1. Living in the years when videogames became very unpopular with parents in America. This happened in the early 90's and it meant that a lot of times we were forced to play less than we wanted to and when we did play we were heavily criticized because we were "going to do bad at school", "suffer mind problems or epileptic attacks", "playing videogames that came from the devil" or just because "those things used too much electricity".
2. Been a broke (or too young to work) gamer and having to buy cheap discarded disc based games at video clubs. It was really a gamble where we had to bet 5 to 15 dollars in favor of the game actually working when we put it on our console. Sometimes it paid off, some times it didn't (and as far as I know, there were no returns).
3. Buying a game because the cover and description looked nice (information was scarce), only to find out that it was a piece of crap. In other cases it would be a good game, but one that could be finished in just a couple hours, which also felt like wasted money (I'm looking at you D!)
4. Been unable to buy a newly released game and spend months going to the video club each week to see if that sole copy of the game was available for rent.
5. Having your parents bring you a new game as a surprise, hear them boasting about how expensive it was, only to find out that is was a crappy game. You had to pretend you were having the time of your life so you were not considered an ungrateful brat.
6. Calling a gaming tips line (because some of us didn't knew about the concept of payed calls at the time) and then been scolded when a buffed up phone bill arrived.
7. Pre-ordering a game, wait for it to release, go to the store on release day and find out that the UPS (or Fedex, I don't remember) hadn't delivered the orders yet so you would have to wait for hours or just go home (which wasn't an option if you weren't old enough to drive and depended on others). This is the only thing where the standardized Tuesday release date of these times work to our advantage.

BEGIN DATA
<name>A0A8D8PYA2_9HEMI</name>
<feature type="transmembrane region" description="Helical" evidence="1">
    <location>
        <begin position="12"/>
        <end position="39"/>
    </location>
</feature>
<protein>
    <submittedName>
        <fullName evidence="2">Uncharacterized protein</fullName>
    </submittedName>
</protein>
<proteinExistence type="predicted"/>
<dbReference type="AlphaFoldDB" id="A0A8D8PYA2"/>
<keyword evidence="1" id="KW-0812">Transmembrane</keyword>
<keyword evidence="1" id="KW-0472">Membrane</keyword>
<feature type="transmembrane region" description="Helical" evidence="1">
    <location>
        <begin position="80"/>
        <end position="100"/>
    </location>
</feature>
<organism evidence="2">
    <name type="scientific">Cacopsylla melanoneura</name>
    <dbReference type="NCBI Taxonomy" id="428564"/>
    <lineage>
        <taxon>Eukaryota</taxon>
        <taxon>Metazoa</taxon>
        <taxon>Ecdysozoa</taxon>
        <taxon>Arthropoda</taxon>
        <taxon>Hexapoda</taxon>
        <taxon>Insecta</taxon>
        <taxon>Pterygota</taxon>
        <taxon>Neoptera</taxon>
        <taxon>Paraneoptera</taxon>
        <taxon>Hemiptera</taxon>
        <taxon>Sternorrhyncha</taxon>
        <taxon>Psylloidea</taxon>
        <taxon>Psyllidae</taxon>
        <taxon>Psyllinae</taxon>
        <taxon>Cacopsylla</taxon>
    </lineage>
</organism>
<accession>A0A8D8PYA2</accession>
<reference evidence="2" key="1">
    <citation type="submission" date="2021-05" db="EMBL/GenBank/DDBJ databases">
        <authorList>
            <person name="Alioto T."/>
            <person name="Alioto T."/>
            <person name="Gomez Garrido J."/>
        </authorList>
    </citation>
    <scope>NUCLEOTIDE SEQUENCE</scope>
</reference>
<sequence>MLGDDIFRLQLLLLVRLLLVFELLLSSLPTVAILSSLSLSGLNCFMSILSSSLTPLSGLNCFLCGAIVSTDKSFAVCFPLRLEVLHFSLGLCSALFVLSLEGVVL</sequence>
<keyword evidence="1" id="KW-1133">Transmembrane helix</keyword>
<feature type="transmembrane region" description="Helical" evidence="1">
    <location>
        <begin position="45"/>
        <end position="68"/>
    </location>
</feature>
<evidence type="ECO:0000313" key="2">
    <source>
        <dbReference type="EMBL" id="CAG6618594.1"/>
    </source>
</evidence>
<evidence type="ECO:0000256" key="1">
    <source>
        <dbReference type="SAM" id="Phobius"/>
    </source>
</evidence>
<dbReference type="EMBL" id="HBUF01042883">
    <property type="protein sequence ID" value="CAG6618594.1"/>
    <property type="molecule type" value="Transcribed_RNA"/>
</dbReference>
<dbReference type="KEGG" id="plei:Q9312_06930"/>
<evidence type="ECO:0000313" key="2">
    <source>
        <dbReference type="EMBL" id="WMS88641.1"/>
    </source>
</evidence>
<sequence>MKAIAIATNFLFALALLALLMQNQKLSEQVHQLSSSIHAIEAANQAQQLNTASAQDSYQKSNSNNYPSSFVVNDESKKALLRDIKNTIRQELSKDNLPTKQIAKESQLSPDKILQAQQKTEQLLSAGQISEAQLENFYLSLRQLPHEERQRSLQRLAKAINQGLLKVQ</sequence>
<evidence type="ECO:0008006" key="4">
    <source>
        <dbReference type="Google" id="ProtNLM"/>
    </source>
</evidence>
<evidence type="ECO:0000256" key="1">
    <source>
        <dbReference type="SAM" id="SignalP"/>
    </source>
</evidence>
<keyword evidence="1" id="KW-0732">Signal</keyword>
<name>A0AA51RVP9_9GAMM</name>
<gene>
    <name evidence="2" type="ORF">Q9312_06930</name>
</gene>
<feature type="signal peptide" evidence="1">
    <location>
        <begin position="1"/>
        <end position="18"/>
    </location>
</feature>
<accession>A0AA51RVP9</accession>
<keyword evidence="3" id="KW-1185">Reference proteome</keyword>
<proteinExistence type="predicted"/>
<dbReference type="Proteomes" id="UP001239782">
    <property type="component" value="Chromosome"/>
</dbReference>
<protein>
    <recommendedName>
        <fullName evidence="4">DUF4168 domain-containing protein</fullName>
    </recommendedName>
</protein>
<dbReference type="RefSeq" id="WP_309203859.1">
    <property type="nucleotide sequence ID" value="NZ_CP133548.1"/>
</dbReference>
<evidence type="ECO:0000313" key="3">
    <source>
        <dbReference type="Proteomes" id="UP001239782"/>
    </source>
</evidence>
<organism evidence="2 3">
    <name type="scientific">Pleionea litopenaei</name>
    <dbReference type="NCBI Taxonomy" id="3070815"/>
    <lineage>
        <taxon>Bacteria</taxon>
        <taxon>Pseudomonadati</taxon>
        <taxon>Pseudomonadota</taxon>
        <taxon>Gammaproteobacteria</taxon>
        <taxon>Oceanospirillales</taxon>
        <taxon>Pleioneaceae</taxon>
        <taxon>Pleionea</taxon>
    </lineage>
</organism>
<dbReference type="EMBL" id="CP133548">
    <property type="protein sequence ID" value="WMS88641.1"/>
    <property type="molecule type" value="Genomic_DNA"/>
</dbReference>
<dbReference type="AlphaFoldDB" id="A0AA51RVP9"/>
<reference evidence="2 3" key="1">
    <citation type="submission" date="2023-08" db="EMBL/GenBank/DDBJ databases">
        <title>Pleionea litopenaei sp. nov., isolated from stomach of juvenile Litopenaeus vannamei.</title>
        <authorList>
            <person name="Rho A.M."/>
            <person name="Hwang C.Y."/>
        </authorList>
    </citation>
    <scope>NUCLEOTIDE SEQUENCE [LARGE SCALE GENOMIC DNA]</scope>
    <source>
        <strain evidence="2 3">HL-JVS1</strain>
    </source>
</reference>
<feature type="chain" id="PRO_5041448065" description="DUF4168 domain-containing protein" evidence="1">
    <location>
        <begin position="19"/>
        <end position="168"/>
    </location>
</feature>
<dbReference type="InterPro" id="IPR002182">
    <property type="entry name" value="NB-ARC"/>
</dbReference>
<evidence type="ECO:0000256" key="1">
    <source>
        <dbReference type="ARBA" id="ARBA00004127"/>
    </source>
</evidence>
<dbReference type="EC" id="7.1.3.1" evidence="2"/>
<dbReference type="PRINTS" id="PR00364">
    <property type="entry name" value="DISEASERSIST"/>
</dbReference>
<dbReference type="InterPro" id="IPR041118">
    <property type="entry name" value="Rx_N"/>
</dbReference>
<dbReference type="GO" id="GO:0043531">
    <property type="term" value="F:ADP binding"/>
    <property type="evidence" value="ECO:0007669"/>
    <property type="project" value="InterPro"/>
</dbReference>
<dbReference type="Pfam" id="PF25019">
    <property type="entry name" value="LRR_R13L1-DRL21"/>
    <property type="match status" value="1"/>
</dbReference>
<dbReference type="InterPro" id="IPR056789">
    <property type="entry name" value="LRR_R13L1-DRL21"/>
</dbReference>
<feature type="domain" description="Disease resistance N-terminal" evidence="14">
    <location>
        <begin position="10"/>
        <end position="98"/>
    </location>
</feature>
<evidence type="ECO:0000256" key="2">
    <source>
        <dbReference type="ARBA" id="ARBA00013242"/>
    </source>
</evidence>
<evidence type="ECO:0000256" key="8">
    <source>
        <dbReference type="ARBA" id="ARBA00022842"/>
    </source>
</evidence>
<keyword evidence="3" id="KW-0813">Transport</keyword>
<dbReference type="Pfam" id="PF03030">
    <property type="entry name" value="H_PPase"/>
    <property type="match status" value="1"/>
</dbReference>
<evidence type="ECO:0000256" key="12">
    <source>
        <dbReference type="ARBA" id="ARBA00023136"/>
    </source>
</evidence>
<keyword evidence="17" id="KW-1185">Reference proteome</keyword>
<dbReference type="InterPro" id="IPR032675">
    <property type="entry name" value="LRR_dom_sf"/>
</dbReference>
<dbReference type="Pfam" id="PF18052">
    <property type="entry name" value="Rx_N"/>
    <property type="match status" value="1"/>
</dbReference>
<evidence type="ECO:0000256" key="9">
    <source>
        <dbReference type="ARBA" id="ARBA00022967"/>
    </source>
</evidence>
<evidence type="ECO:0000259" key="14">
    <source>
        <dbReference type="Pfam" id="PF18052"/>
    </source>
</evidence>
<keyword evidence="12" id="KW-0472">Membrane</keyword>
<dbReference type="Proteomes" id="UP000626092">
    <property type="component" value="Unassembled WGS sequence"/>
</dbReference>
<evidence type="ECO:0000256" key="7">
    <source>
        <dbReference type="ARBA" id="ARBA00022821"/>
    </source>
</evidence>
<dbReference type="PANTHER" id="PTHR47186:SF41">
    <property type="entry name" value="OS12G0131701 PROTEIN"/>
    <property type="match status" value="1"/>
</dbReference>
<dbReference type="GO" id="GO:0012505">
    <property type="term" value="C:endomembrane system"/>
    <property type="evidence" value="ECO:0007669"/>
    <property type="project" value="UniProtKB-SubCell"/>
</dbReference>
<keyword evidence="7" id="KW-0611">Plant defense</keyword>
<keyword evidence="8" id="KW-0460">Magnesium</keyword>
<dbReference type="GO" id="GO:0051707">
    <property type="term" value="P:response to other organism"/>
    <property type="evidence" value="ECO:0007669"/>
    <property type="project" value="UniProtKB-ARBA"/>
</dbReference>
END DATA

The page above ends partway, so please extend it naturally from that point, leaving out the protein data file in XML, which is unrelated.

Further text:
8. Having your console's internal battery go dead and be forced to go to the clock screen each and every time you turned it on (Sega Saturn owners can relate).
9. Hearing a dumb rumor about doing something incredible with your console (like using the extension sockets on a console to play games from another) and waste hours trying to do it (don't blame us, most of us were gullible kids at the time and internet was limited if not non-existent for us).
11. Been all pumped up playing a stage in a game (cartridge based), then having somebody stumble upon the gamepad's cord. Now your game graphics are all glitched and you have to hold on to dear life, hoping that when the screen changes the problem goes away and you can keep playing without having to restart the console.
12. When you had to do a lot of networking in order to borrow games so you could play them. It was sort of like bartering in ancient times because if you didn't had a game that the other person was interested in you were screwed. Also visiting a neighbor or just calling him/her out just because you wanted to borrow a game was not fun at all.
13. Been clueless about what was happening in the industry (magazines did not had it all covered) and having your hype crushed by unexpected delays, changes to the game or in the worst case scenario, the game been cancelled.
14. Renting a game that you couldn't understand (remember, most of us 90's gamers were kids at the time) and having to rely on trial and error if the video club wouldn't let you change it. (I love all rpg games now, but my first experience as a kid was Shadowgate (NES) and it was horrible to say the least).
15. Playing a disc based game that skips all over in the cinematic scenes because the disc was slightly scratched at the wrong part, you could play the game, but could not see the video cutscenes which sucked at a time where the reason you passed the stages was to see the shiny graphically polished videos.